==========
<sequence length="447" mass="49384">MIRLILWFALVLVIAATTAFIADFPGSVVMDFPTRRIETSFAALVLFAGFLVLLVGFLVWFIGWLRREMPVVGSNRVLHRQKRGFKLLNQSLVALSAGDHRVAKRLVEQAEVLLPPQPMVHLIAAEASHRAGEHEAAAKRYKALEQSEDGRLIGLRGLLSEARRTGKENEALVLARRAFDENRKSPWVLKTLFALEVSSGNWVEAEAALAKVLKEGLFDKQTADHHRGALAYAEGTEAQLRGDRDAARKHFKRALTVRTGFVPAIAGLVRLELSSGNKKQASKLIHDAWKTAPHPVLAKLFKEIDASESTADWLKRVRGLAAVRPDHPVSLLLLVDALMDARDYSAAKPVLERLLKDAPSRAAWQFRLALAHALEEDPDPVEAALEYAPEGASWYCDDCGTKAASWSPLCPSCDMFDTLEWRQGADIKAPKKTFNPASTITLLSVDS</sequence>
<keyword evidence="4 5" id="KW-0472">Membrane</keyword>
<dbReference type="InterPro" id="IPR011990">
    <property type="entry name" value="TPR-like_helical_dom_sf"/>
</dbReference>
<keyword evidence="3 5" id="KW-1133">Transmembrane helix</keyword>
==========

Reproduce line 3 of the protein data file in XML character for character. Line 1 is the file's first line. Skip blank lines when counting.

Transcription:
<dbReference type="InterPro" id="IPR011990">